Toronto neurosurgeon pleads guilty in wife’s death

Court heard Mohammed Shamji was fighting with wife, who wanted a divorce, and choked her to death

Mohammed Shamji and Elana Fric-Shamji, 40, are shown in a photo from Fric-Shamji’s Facebook page. (THE CANADIAN PRESS/HO/Facebook)

A Toronto neurosurgeon was fighting with his wife who wanted a divorce when he choked her to death in their home while their three children were sleeping, a court heard Monday as the man pleaded guilty to second-degree murder.

Mohammed Shamji’s plea came days before he was to stand trial for first-degree murder in the death of Elana Fric-Shamji — his wife of 12 years.

READ MORE: 11 years sought for B.C. man who killed girlfriend with hammer, burned her body

The couple’s marriage had been “volatile and dysfunctional” for months, a Crown lawyer told the court while reading an agreed statement of facts, and Shamji had been resisting his wife’s attempts at starting divorce proceedings.

Fric-Shamji, who was family physician at Scarborough and Rouge Hospital, began an affair with a fellow doctor, and her husband found out about it, court heard. Shamji then continued to try and change his wife’s mind about getting a divorce, the Crown said.

On the night of her death, the pair got into a heated argument in their bedroom that woke one of their children, who heard banging, screams and then silence, court heard.

“Mohammed struck Elana multiple times, causing her significant blunt force injuries all over her body, including a broken neck and broken ribs. He then choked her to death,” Crown lawyer Henry Poon told the court.

“After the killing, Mohammed packed his wife’s body in a suitcase and drove about 35 kilometres north of the city and dumped the suitcase in the Humber River.”

Shamji carried on with his daily routine after the slaying, including performing surgeries the next day, and lied about his missing wife’s whereabouts, the Crown said. He also planted evidence aimed at pointing the finger at his wife’s lover, court heard.

Fric-Shamji was reported missing by her mother. Her body was found in a suitcase by the side of a road north of Toronto a day after she was last seen on Nov. 30, 2016.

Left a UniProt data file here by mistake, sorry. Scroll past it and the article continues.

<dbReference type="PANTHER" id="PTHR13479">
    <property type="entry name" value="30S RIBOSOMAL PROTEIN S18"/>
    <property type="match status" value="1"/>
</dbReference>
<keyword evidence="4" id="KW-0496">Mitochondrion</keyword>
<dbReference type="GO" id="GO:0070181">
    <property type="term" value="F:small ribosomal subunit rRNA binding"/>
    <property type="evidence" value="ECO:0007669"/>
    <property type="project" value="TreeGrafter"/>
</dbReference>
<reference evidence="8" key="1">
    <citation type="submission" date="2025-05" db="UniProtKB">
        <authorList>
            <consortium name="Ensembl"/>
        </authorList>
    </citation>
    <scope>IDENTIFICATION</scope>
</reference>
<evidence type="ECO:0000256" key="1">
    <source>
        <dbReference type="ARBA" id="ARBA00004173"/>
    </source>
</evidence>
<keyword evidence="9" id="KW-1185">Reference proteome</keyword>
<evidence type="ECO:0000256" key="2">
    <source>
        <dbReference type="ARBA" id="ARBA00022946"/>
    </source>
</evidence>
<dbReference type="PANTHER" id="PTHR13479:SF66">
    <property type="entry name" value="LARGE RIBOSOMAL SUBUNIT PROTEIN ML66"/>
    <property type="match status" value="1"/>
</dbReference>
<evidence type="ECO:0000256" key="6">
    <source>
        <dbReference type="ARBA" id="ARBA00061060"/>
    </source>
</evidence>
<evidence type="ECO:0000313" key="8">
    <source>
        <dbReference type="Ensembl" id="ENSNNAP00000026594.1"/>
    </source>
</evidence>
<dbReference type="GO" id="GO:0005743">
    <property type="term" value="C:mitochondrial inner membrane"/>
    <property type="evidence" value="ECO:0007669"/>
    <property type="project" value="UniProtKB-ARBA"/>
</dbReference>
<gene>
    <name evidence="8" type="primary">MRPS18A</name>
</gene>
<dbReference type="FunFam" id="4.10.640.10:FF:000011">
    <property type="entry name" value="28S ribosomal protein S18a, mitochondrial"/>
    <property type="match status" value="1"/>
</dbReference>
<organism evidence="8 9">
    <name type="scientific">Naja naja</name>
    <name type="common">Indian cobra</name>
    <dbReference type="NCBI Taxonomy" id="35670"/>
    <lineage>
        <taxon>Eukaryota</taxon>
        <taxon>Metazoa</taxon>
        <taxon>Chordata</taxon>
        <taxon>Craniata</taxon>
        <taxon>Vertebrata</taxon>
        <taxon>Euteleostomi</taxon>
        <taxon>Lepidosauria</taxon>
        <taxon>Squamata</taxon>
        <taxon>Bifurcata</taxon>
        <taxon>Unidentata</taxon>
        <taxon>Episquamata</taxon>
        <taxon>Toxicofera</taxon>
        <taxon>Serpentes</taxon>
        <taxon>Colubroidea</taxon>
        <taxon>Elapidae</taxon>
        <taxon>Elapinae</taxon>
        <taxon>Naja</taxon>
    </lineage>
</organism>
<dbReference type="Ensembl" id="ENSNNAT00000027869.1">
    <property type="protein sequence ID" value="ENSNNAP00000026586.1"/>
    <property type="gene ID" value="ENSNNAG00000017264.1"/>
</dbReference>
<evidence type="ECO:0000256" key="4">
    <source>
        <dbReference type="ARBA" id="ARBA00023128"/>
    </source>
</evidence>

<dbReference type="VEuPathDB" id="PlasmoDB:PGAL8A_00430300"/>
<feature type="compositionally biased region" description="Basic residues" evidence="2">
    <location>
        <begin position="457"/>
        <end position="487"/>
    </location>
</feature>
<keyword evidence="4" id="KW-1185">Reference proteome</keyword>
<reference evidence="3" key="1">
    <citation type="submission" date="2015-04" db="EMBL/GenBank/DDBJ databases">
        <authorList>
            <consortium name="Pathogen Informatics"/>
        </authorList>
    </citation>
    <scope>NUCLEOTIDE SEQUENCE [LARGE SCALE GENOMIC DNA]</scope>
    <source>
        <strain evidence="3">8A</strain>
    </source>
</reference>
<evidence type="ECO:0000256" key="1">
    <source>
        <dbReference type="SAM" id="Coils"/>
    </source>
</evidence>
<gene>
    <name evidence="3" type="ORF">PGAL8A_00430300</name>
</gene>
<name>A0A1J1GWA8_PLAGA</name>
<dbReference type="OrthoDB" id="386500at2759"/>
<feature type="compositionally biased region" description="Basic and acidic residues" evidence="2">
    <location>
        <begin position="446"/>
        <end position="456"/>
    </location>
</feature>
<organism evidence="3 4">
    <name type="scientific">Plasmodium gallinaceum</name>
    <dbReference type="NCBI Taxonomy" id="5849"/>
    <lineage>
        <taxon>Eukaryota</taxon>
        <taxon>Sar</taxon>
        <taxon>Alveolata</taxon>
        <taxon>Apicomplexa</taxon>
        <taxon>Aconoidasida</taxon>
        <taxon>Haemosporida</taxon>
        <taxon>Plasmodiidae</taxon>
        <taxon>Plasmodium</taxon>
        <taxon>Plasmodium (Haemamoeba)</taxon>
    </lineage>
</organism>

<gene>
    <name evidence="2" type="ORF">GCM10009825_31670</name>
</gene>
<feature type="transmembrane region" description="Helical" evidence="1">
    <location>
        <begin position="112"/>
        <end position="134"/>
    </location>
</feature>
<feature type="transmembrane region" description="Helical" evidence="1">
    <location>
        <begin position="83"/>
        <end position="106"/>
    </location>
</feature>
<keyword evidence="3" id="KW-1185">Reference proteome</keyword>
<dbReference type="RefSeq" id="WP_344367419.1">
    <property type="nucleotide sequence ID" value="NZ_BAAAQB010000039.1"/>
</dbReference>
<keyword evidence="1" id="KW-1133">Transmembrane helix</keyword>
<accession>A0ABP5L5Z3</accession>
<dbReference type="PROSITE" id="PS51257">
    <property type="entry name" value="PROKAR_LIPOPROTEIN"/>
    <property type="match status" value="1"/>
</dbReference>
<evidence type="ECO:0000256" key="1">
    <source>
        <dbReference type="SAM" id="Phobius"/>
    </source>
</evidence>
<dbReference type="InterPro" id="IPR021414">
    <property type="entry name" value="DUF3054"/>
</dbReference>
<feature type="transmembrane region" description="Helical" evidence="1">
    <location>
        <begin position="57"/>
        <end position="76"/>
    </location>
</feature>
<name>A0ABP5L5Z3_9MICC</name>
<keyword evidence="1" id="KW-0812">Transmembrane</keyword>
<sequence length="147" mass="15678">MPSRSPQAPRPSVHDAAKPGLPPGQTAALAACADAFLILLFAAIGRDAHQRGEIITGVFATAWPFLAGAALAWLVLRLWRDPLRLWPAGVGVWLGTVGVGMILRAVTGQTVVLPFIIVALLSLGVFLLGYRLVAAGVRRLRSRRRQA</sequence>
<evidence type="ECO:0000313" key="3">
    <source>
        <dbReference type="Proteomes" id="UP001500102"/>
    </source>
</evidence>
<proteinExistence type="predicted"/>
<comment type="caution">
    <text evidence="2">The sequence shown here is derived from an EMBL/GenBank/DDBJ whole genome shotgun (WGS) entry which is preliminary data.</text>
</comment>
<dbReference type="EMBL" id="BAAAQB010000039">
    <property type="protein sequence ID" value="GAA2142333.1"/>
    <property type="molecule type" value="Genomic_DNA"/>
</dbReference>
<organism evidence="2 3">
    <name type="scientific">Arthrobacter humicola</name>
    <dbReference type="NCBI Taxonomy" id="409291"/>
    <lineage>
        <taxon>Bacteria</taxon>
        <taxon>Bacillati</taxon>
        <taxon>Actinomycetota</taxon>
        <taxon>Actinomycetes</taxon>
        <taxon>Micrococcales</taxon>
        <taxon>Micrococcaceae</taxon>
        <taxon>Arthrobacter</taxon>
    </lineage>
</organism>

Shamji, who worked at Toronto Western Hospital and was a faculty member at the University of Toronto, was arrested on Dec. 2, 2016.

Police have said an investigation revealed Fric-Shamji died of strangulation and blunt force trauma.

Fric-Shamji’s death sparked an outpouring of grief from those who knew her. She was described as a talented professional who helped improve the health-care system.

Liam Casey, The Canadian Press

Like us on Facebook and follow us on Twitter

Just Posted

Indigenous festival co-creator looking to build traditonal Okanagan event

The inaugural Okanagan Indigenous Music and Arts Festival is July 6 and 7

Lake Country woman turns Beauty and the Beast into an opera

The performance will be on July 4. at 7:30 p.m.

Gas spill in Kelowna

Approximately 200 litres were spilled onto a parking lot off of McCurdy Road

Police seek two suspects and car after stabbing in Kelowna

The stabbing took place on Friday evening on Wilson Avenue. It sent one man to hospital.

10 facts about Father’s Day

Did you know that the special day for dads was first celebrated in 1910?

Thunderstorm leaves small fire in the Shuswap in its wake

Wildfire crews are also fighting a small fire near Kamloops

South Okanagan pharmacy restricted from dispensing opioid treatment drugs

B.C. College of Pharmacists alleges Sunrise Pharmacy dispensed treatment drugs against rules

Okanagan pitcher tosses second no-hitter of season

Vernon’s Jarod Leroux has two no-nos in his last three starts for the BCPBL’s Okanagan Athletics

B.C. VIEWS: When farmland protection doesn’t protect farmers

Secondary residences aren’t mansions, families tell Lana Popham

Summerland Health Care Auxiliary completes hospital donation pledge early

$1M contribution to medical equipment campaign completed half a year earlier than expected

Bombers down B.C. Lions 33-23 in season opener

Former Lion Andrew Harris leads Winnipeg with 148 rushing yards

Summerland ready for dry summer conditions

Province has declared Level Two drought, but Summerland has not increased watering restrictions

Summerland pioneers had connection to Middlesex, England

Harry Dunsdon and Richard Turner became cattlemen

Most Read